You can serve this salad as a main dinner course for a crowd, or toss it together on a lazy Sunday afternoon and you’ll be set for a week’s worth of healthy lunches.
1 Tbsp (20 ml) grapeseed oil, divided
1 cup (250 ml) oat groats
1 medium onion, diced
2 cups (500 ml) reduced-salt vegetable stock
450 g sweet potato, peeled and cubed
2/3 cup (160 ml) roughly chopped hazelnuts
2 medium carrots, finely chopped
2 cups (500 ml) finely sliced kale (cavolo nero)
396 g can black beans, drained and rinsed
2/3 cup (160 ml) dried cherries or cranberries
½ cup (125 ml) diced feta cheese
3 tsp (15 ml) fresh thyme
¼ cup (60 ml) extra-virgin olive oil
1 ½ Tbsp (30 ml) apple cider vinegar
3 tsp (15 ml) honey
¼ tsp (1 ml) black pepper
¼ tsp (1 ml) red chilli flakes
Heat 2 tsp (10 ml) grapeseed oil in medium-sized saucepan over medium heat. Add whole oats and cook, stirring often, until toasted, about 3 minutes. Add remaining grapeseed oil and onion; cook for 3 minutes more, stirring often. Add stock, bring to a boil, reduce heat and simmer covered for 35 minutes, or until whole oats are tender but still chewy. Drain any excess liquid and let cool.
While oats cook, steam sweet potato until tender. In dry frying pan over medium heat, toast hazelnuts, shaking the pan occasionally, until browned, about 3 minutes.
In large bowl toss together oats, sweet potato, carrots, kale, black beans, cherries or cranberries, feta and thyme.
In small bowl, whisk together olive oil, cider vinegar, honey, pepper and chilli flakes. Toss dressing with oat mixture. Serve garnished with hazelnuts.
Each serving contains: 1700 kilojoules; 11 g protein; 19 g total fat (3 g sat. fat, 0 g trans fat); 51 g total carbohydrates (14 g sugars, 10 g fibre); 377 mg sodium
source: "Organic Oats", alive Australia #17, Spring 2013
Treat yourself to a steak dinner, using tofu instead of meat. The tangy chili-spiked marinade does double-duty as a finishing sauce and transforms otherwise bland tofu into a dish that’ll sound your taste buds’ fire alarm. Bird’s eye pepper would be a good substitute for habanero if needed. Dousing the fire If you find yourself with a mouth on fire after taking a bite of a chili-infused dish, don’t try to douse it with water. Instead, reach for a glass of milk. The protein casein in dairy is known to help subdue the flame. Water won’t help nearly as much.
Ice cream cakes and/or cookies are everyone’s favourite. And here’s a great option for a delicious “Dad’s” cookie cake that’s gluten free! A simple-to-make cookie cake that’s made even easier when the dough is tossed together in a food processor. End a delicious Dad’s Day meal with this deliciously cool and creamy sweet dessert. Best beer? Extra yum when served with small glasses of chocolate-flavoured stout or porter. When Dad loves his cookies We made this delicious dessert into a cake, but it can easily be made into individual ice cream cookies. Roll out dough into 1/4 in (6 mm) thickness and cut into 2 in (5 cm) rounds. Bake, cool, and chill. Once chilled, spoon ice cream in between chilled cookies. Freeze until firm. Drizzle with melted chocolate or dip into melted chocolate.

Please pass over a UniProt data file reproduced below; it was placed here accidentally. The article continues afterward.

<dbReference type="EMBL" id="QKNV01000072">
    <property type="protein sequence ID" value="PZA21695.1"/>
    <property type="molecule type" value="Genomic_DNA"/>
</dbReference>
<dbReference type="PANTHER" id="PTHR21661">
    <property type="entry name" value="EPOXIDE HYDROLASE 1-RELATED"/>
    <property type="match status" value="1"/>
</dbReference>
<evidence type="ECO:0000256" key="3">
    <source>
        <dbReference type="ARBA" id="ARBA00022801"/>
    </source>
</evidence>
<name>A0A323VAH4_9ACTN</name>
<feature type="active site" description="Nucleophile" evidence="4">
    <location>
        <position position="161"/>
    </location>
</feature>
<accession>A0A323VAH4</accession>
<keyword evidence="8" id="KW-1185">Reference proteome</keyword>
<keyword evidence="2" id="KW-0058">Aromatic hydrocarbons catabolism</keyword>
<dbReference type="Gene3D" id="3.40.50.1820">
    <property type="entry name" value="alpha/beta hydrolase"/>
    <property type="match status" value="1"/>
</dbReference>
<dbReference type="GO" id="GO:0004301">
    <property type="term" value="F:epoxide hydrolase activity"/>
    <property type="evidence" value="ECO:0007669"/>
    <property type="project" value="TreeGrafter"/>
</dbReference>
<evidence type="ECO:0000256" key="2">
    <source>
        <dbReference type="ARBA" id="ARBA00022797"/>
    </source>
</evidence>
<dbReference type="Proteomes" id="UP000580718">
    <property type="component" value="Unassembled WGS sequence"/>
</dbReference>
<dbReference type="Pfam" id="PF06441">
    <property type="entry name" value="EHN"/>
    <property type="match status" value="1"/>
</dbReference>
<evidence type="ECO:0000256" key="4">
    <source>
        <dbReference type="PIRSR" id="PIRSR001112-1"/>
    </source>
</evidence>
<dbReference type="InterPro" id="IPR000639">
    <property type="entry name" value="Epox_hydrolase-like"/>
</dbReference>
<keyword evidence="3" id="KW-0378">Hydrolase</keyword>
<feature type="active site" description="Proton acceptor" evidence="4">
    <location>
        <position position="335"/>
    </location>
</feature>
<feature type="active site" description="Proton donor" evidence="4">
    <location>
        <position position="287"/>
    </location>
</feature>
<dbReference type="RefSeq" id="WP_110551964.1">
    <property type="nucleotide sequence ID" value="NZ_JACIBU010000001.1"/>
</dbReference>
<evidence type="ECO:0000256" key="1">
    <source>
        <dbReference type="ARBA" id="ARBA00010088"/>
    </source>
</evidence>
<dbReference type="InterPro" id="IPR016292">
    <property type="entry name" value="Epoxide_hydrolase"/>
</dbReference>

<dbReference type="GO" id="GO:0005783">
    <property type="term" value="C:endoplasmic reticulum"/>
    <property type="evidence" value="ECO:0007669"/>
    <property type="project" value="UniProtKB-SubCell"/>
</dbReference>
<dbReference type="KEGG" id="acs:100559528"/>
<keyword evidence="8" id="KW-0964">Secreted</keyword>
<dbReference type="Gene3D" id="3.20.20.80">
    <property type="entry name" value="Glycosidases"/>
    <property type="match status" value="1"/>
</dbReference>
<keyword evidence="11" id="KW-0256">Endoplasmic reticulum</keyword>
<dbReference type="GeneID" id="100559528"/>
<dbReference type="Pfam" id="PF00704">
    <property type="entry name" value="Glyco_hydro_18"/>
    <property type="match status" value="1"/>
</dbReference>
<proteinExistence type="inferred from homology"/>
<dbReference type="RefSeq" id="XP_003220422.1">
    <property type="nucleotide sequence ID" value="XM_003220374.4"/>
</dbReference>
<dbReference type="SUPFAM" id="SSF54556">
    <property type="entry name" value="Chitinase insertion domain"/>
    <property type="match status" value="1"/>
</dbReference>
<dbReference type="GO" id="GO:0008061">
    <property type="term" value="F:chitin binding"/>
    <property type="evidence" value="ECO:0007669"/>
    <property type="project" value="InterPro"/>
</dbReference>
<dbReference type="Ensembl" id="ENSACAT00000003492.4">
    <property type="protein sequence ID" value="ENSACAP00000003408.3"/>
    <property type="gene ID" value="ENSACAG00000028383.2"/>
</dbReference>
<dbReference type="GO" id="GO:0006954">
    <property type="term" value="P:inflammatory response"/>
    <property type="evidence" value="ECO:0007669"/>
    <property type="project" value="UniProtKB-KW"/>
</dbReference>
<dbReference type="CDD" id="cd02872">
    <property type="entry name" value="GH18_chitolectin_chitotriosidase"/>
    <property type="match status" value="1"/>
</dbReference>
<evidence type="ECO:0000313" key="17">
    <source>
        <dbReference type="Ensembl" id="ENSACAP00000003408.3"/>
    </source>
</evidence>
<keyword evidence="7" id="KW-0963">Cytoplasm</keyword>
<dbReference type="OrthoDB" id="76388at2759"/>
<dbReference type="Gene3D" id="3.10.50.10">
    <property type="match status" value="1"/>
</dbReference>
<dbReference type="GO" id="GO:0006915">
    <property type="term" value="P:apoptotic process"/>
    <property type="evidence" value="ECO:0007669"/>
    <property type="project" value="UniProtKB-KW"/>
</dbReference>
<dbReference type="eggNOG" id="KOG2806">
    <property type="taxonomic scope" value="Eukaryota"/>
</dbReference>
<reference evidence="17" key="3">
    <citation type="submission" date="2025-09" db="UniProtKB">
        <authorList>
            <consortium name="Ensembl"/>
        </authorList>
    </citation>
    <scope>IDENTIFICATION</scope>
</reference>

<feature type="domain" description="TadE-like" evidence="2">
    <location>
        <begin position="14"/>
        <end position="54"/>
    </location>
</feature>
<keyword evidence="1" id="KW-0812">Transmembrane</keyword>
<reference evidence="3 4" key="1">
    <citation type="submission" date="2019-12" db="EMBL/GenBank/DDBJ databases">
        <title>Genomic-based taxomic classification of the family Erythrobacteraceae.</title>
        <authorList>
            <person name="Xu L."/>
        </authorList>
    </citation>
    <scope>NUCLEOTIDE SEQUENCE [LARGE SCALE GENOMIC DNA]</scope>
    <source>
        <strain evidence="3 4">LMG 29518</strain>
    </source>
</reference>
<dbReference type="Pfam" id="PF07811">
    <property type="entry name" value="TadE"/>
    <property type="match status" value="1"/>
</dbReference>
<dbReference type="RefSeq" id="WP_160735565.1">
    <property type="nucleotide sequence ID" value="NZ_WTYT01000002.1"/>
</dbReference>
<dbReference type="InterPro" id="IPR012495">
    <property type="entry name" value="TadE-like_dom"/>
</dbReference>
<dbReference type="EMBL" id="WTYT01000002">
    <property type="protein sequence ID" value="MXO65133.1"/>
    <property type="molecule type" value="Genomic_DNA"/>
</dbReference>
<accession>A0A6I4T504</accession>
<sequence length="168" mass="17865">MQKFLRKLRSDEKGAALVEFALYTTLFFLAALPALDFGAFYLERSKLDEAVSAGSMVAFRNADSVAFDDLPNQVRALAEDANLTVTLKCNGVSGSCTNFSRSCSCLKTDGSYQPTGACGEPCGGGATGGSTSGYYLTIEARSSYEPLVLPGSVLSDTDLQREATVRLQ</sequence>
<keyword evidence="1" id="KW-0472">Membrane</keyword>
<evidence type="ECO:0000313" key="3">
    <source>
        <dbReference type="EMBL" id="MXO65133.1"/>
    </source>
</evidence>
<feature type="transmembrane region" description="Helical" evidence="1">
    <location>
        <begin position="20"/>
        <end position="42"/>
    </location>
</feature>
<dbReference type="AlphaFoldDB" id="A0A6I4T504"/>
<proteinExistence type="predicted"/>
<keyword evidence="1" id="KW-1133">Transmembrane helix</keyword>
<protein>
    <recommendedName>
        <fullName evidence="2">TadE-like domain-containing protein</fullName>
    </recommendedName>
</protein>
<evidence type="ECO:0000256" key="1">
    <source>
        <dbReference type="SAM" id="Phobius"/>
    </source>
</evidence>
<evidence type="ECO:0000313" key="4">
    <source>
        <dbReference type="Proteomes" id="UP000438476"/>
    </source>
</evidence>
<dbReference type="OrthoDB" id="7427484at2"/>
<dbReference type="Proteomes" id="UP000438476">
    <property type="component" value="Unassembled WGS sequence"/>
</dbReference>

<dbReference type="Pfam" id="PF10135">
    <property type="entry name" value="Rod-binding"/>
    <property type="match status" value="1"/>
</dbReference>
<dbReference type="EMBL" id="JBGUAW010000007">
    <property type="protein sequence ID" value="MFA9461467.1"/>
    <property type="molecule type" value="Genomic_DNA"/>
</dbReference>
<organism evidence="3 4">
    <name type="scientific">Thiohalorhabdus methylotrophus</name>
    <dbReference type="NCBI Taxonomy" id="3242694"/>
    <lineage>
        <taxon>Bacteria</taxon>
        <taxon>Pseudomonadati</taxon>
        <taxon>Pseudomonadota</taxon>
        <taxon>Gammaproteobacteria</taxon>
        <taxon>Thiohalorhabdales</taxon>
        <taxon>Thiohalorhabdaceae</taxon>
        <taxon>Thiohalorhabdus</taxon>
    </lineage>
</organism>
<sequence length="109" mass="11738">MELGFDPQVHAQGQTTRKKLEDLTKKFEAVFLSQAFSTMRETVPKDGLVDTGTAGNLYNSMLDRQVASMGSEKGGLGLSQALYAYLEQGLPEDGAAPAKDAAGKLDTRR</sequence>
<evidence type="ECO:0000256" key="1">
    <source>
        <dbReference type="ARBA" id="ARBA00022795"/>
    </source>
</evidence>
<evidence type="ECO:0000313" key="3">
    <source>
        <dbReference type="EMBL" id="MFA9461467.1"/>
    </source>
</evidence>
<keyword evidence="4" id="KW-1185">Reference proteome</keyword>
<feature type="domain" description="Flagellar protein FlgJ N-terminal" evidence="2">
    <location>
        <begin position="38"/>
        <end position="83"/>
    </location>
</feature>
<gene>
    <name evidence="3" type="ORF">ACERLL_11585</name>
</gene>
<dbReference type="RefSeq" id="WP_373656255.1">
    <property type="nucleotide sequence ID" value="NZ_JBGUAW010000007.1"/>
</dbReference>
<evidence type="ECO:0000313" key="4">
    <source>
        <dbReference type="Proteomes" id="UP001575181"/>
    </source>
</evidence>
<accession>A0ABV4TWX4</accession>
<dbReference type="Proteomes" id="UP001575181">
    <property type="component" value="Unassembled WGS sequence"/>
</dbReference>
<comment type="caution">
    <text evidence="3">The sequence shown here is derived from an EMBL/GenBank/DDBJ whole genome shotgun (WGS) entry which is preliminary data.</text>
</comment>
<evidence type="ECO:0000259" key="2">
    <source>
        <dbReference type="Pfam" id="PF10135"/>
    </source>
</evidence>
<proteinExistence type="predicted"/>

Coffee-flavoured BBQ sauce? Why not? It’s a strikingly flavourful combo—sweet, tangy, bold, and rich. It can be used not only on pork but on a variety of other meats. We marinated tenderloin in it and doubled up on the smoky flavour by grilling it on a cedar plank. Serve with a side order of grilled broccolini for extra yum. Best beer? You can’t go wrong with an IPA or a honey lager to complement this flavourful dish. Looking for an easy way to grill broccolini? Toss with a little oil and season with salt, pepper, and chili flakes. Near the end of grilling, place broccolini beside plank with tenderloin on hot grill for about 6 or 7 minutes. Using tongs, turn a few times until tender and lightly charred. Place on platter with sliced pork and drizzle with lemon juice and some shaved Parmesan.
If there’s a vegan or vegetarian in the crowd, then this dish will be sure to please. Chock full of complementary textures and flavours, it not only qualifies as eye candy, but is also a substantial stand-alone meal—a stunning meal in a dish! Best beer? Serve this salad with an IPA or pale ale. For a more adventurous sip, it’s equally delicious with a Belgian pale or dark ale. Endlessly customizable When it comes to this powerhouse salad, the sky’s the limit. Swap out apples with orange wedges, or mix up your greens by substituting spinach for endive. Bump up the protein with some canned chickpeas or black beans, if you wish. Or cut up some corn tortillas into bite-sized strips, fry in pan until crisp, then toss over salad for added crunch.